the iris govt should have realesed a ran sum, so should have the world raised the russian sub,

 

alvin is our starship

 

dont forget the mid atlantic convayor belt people, salt and water are worth money, but atlanta is life

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Having a different opinion does not constitute a personal attack, whether you are on the side of the mainstream or the fringe. It is true that so-called mainstream scientists will use personal attacks under the guise of having an honest difference of opinion. An old Martin Gardner article was stunningly bad that way, and he was the math guru of the 1950s. And no, "being wrong" does not justify personal attacks.

 

I haven't seen any of that going on here, but I want moderators to be aware that some people do it, and watch out for it. It's not the subject matter. It's not the side you are on. It is the way you present your opinions.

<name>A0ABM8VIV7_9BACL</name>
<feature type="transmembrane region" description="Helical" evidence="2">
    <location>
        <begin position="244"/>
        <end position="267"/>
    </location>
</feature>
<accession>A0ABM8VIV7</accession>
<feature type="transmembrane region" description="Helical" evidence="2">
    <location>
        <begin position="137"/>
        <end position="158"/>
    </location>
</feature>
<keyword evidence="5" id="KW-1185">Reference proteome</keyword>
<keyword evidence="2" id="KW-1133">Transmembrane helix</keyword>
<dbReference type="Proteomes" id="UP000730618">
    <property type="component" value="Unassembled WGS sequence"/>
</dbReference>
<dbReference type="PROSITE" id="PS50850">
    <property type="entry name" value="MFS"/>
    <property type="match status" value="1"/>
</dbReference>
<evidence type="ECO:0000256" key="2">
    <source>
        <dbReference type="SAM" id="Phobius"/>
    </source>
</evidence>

Yes, I agree. My experience in posting in other forums is that someone will respond by taking every one of my paragraps in order and insert nit-picking comments between each one. At or near the end, they then make over-all condesending comments about my post and my "intellectual undercapacity." My take on this is that these posters are semi-retired professors who are used to showing off their "amazing genius" to their "lowly students." The practice is expecially bad in the social sciences. Perhaps that is because social theory consists of enough rationalizing that they are sensitive about it enough to deveop this defensive mechanism.